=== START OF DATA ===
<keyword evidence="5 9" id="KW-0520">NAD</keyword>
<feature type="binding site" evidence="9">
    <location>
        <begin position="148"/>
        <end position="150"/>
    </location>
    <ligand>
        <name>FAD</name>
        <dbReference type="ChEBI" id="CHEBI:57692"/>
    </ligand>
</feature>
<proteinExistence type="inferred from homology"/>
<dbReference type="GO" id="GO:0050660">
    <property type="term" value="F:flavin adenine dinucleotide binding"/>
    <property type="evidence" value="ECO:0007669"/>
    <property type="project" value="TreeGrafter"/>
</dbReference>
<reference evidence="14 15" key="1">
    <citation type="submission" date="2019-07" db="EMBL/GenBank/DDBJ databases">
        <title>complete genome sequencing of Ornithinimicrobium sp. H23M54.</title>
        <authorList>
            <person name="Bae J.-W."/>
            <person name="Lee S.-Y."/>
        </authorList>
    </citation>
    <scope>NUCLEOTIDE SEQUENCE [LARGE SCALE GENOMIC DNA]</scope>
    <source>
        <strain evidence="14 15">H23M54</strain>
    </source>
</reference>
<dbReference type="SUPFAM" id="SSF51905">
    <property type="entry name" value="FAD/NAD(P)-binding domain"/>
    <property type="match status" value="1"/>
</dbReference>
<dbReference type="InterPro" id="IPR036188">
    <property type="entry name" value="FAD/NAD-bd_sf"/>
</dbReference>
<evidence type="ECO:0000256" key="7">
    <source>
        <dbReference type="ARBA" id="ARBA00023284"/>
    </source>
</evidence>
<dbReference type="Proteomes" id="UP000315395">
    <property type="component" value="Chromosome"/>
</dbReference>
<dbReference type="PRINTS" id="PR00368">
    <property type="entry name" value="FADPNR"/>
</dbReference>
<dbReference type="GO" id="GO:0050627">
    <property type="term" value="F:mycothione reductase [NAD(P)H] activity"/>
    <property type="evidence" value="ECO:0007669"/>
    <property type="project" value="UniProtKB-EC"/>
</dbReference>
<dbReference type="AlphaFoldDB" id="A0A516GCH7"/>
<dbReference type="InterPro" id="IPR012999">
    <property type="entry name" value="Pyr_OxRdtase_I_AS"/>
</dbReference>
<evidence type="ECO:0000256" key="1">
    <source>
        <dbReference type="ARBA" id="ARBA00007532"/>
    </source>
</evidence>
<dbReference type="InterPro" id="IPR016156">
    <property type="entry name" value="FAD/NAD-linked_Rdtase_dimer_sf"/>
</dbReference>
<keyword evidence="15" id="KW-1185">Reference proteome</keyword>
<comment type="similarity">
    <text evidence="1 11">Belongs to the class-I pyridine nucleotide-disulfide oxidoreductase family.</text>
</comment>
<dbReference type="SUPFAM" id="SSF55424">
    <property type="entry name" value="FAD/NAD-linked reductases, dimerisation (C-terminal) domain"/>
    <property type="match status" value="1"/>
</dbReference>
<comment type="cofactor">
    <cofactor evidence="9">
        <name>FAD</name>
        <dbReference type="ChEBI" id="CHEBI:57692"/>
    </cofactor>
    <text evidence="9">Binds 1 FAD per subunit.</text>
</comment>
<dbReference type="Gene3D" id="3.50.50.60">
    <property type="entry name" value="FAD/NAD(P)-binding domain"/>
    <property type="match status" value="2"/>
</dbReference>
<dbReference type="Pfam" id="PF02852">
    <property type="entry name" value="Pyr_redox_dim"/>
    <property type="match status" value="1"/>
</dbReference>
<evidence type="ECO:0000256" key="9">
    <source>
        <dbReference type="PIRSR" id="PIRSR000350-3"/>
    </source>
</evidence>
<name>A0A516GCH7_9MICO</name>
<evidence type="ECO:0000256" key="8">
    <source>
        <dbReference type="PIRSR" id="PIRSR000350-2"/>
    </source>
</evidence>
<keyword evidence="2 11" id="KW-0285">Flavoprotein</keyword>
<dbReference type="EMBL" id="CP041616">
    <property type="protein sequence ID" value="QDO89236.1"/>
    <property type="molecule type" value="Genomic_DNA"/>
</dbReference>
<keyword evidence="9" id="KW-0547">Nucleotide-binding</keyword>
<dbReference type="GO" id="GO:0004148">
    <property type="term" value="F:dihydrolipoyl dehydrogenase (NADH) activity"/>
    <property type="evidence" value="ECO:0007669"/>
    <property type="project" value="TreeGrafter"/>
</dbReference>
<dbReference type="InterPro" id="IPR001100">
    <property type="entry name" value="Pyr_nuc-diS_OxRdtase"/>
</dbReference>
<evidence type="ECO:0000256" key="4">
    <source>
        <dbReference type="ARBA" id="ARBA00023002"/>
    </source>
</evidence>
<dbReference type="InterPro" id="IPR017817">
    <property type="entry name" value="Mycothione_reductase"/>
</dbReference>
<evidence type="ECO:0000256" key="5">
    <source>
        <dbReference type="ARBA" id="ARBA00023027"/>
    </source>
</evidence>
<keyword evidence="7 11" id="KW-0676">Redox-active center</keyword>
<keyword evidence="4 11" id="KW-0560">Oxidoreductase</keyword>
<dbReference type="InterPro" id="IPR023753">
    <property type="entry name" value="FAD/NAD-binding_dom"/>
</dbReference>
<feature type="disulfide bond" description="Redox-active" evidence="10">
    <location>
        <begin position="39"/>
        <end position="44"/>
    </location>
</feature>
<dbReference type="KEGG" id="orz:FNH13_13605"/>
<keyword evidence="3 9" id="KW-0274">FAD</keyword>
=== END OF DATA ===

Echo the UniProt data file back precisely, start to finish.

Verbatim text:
<keyword evidence="5 9" id="KW-0520">NAD</keyword>
<feature type="binding site" evidence="9">
    <location>
        <begin position="148"/>
        <end position="150"/>
    </location>
    <ligand>
        <name>FAD</name>
        <dbReference type="ChEBI" id="CHEBI:57692"/>
    </ligand>
</feature>
<proteinExistence type="inferred from homology"/>
<dbReference type="GO" id="GO:0050660">
    <property type="term" value="F:flavin adenine dinucleotide binding"/>
    <property type="evidence" value="ECO:0007669"/>
    <property type="project" value="TreeGrafter"/>
</dbReference>
<reference evidence="14 15" key="1">
    <citation type="submission" date="2019-07" db="EMBL/GenBank/DDBJ databases">
        <title>complete genome sequencing of Ornithinimicrobium sp. H23M54.</title>
        <authorList>
            <person name="Bae J.-W."/>
            <person name="Lee S.-Y."/>
        </authorList>
    </citation>
    <scope>NUCLEOTIDE SEQUENCE [LARGE SCALE GENOMIC DNA]</scope>
    <source>
        <strain evidence="14 15">H23M54</strain>
    </source>
</reference>
<dbReference type="SUPFAM" id="SSF51905">
    <property type="entry name" value="FAD/NAD(P)-binding domain"/>
    <property type="match status" value="1"/>
</dbReference>
<dbReference type="InterPro" id="IPR036188">
    <property type="entry name" value="FAD/NAD-bd_sf"/>
</dbReference>
<evidence type="ECO:0000256" key="7">
    <source>
        <dbReference type="ARBA" id="ARBA00023284"/>
    </source>
</evidence>
<dbReference type="Proteomes" id="UP000315395">
    <property type="component" value="Chromosome"/>
</dbReference>
<dbReference type="PRINTS" id="PR00368">
    <property type="entry name" value="FADPNR"/>
</dbReference>
<dbReference type="GO" id="GO:0050627">
    <property type="term" value="F:mycothione reductase [NAD(P)H] activity"/>
    <property type="evidence" value="ECO:0007669"/>
    <property type="project" value="UniProtKB-EC"/>
</dbReference>
<dbReference type="AlphaFoldDB" id="A0A516GCH7"/>
<dbReference type="InterPro" id="IPR012999">
    <property type="entry name" value="Pyr_OxRdtase_I_AS"/>
</dbReference>
<evidence type="ECO:0000256" key="1">
    <source>
        <dbReference type="ARBA" id="ARBA00007532"/>
    </source>
</evidence>
<dbReference type="InterPro" id="IPR016156">
    <property type="entry name" value="FAD/NAD-linked_Rdtase_dimer_sf"/>
</dbReference>
<keyword evidence="15" id="KW-1185">Reference proteome</keyword>
<comment type="similarity">
    <text evidence="1 11">Belongs to the class-I pyridine nucleotide-disulfide oxidoreductase family.</text>
</comment>
<dbReference type="SUPFAM" id="SSF55424">
    <property type="entry name" value="FAD/NAD-linked reductases, dimerisation (C-terminal) domain"/>
    <property type="match status" value="1"/>
</dbReference>
<comment type="cofactor">
    <cofactor evidence="9">
        <name>FAD</name>
        <dbReference type="ChEBI" id="CHEBI:57692"/>
    </cofactor>
    <text evidence="9">Binds 1 FAD per subunit.</text>
</comment>
<dbReference type="Gene3D" id="3.50.50.60">
    <property type="entry name" value="FAD/NAD(P)-binding domain"/>
    <property type="match status" value="2"/>
</dbReference>
<dbReference type="Pfam" id="PF02852">
    <property type="entry name" value="Pyr_redox_dim"/>
    <property type="match status" value="1"/>
</dbReference>
<evidence type="ECO:0000256" key="9">
    <source>
        <dbReference type="PIRSR" id="PIRSR000350-3"/>
    </source>
</evidence>
<name>A0A516GCH7_9MICO</name>
<evidence type="ECO:0000256" key="8">
    <source>
        <dbReference type="PIRSR" id="PIRSR000350-2"/>
    </source>
</evidence>
<keyword evidence="2 11" id="KW-0285">Flavoprotein</keyword>
<dbReference type="EMBL" id="CP041616">
    <property type="protein sequence ID" value="QDO89236.1"/>
    <property type="molecule type" value="Genomic_DNA"/>
</dbReference>
<keyword evidence="9" id="KW-0547">Nucleotide-binding</keyword>
<dbReference type="GO" id="GO:0004148">
    <property type="term" value="F:dihydrolipoyl dehydrogenase (NADH) activity"/>
    <property type="evidence" value="ECO:0007669"/>
    <property type="project" value="TreeGrafter"/>
</dbReference>
<dbReference type="InterPro" id="IPR001100">
    <property type="entry name" value="Pyr_nuc-diS_OxRdtase"/>
</dbReference>
<evidence type="ECO:0000256" key="4">
    <source>
        <dbReference type="ARBA" id="ARBA00023002"/>
    </source>
</evidence>
<dbReference type="InterPro" id="IPR017817">
    <property type="entry name" value="Mycothione_reductase"/>
</dbReference>
<evidence type="ECO:0000256" key="5">
    <source>
        <dbReference type="ARBA" id="ARBA00023027"/>
    </source>
</evidence>
<keyword evidence="7 11" id="KW-0676">Redox-active center</keyword>
<keyword evidence="4 11" id="KW-0560">Oxidoreductase</keyword>
<dbReference type="InterPro" id="IPR023753">
    <property type="entry name" value="FAD/NAD-binding_dom"/>
</dbReference>
<feature type="disulfide bond" description="Redox-active" evidence="10">
    <location>
        <begin position="39"/>
        <end position="44"/>
    </location>
</feature>
<dbReference type="KEGG" id="orz:FNH13_13605"/>
<keyword evidence="3 9" id="KW-0274">FAD</keyword>